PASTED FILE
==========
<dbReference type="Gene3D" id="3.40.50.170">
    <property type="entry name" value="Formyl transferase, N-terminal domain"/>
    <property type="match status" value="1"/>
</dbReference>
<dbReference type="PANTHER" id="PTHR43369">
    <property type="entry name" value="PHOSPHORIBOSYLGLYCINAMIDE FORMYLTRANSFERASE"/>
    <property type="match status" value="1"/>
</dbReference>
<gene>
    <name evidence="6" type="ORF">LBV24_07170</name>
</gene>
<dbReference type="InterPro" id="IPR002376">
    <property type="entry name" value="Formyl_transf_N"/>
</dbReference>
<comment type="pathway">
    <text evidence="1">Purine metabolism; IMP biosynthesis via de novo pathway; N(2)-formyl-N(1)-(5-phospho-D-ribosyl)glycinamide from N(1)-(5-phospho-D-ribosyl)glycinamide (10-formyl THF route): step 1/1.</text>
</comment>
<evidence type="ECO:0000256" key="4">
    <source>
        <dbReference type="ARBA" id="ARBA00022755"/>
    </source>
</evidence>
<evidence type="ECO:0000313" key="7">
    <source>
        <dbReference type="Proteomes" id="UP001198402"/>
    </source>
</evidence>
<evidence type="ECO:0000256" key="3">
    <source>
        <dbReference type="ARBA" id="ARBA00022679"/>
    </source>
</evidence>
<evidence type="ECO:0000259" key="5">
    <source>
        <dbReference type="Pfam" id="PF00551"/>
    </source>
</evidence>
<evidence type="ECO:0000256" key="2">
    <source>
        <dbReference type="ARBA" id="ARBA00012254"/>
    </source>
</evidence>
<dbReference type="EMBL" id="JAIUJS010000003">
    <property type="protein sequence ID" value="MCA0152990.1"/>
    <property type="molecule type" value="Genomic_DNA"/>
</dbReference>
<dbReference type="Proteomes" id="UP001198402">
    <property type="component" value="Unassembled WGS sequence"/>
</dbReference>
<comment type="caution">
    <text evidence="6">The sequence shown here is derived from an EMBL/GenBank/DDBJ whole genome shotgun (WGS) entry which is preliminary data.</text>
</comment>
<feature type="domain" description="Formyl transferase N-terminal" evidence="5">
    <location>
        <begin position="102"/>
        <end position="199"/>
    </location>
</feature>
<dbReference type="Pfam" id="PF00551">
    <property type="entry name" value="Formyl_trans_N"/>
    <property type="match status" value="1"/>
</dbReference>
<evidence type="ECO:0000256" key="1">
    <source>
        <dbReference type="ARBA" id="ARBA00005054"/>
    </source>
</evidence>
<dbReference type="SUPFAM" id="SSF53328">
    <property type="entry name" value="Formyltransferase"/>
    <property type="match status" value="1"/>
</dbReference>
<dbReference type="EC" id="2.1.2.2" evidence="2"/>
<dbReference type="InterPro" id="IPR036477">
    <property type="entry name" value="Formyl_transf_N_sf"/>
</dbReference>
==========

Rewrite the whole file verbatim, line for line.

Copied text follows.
<dbReference type="Gene3D" id="3.40.50.170">
    <property type="entry name" value="Formyl transferase, N-terminal domain"/>
    <property type="match status" value="1"/>
</dbReference>
<dbReference type="PANTHER" id="PTHR43369">
    <property type="entry name" value="PHOSPHORIBOSYLGLYCINAMIDE FORMYLTRANSFERASE"/>
    <property type="match status" value="1"/>
</dbReference>
<gene>
    <name evidence="6" type="ORF">LBV24_07170</name>
</gene>
<dbReference type="InterPro" id="IPR002376">
    <property type="entry name" value="Formyl_transf_N"/>
</dbReference>
<comment type="pathway">
    <text evidence="1">Purine metabolism; IMP biosynthesis via de novo pathway; N(2)-formyl-N(1)-(5-phospho-D-ribosyl)glycinamide from N(1)-(5-phospho-D-ribosyl)glycinamide (10-formyl THF route): step 1/1.</text>
</comment>
<evidence type="ECO:0000256" key="4">
    <source>
        <dbReference type="ARBA" id="ARBA00022755"/>
    </source>
</evidence>
<evidence type="ECO:0000313" key="7">
    <source>
        <dbReference type="Proteomes" id="UP001198402"/>
    </source>
</evidence>
<evidence type="ECO:0000256" key="3">
    <source>
        <dbReference type="ARBA" id="ARBA00022679"/>
    </source>
</evidence>
<evidence type="ECO:0000259" key="5">
    <source>
        <dbReference type="Pfam" id="PF00551"/>
    </source>
</evidence>
<evidence type="ECO:0000256" key="2">
    <source>
        <dbReference type="ARBA" id="ARBA00012254"/>
    </source>
</evidence>
<dbReference type="EMBL" id="JAIUJS010000003">
    <property type="protein sequence ID" value="MCA0152990.1"/>
    <property type="molecule type" value="Genomic_DNA"/>
</dbReference>
<dbReference type="Proteomes" id="UP001198402">
    <property type="component" value="Unassembled WGS sequence"/>
</dbReference>
<comment type="caution">
    <text evidence="6">The sequence shown here is derived from an EMBL/GenBank/DDBJ whole genome shotgun (WGS) entry which is preliminary data.</text>
</comment>
<feature type="domain" description="Formyl transferase N-terminal" evidence="5">
    <location>
        <begin position="102"/>
        <end position="199"/>
    </location>
</feature>
<dbReference type="Pfam" id="PF00551">
    <property type="entry name" value="Formyl_trans_N"/>
    <property type="match status" value="1"/>
</dbReference>
<evidence type="ECO:0000256" key="1">
    <source>
        <dbReference type="ARBA" id="ARBA00005054"/>
    </source>
</evidence>
<dbReference type="SUPFAM" id="SSF53328">
    <property type="entry name" value="Formyltransferase"/>
    <property type="match status" value="1"/>
</dbReference>
<dbReference type="EC" id="2.1.2.2" evidence="2"/>
<dbReference type="InterPro" id="IPR036477">
    <property type="entry name" value="Formyl_transf_N_sf"/>
</dbReference>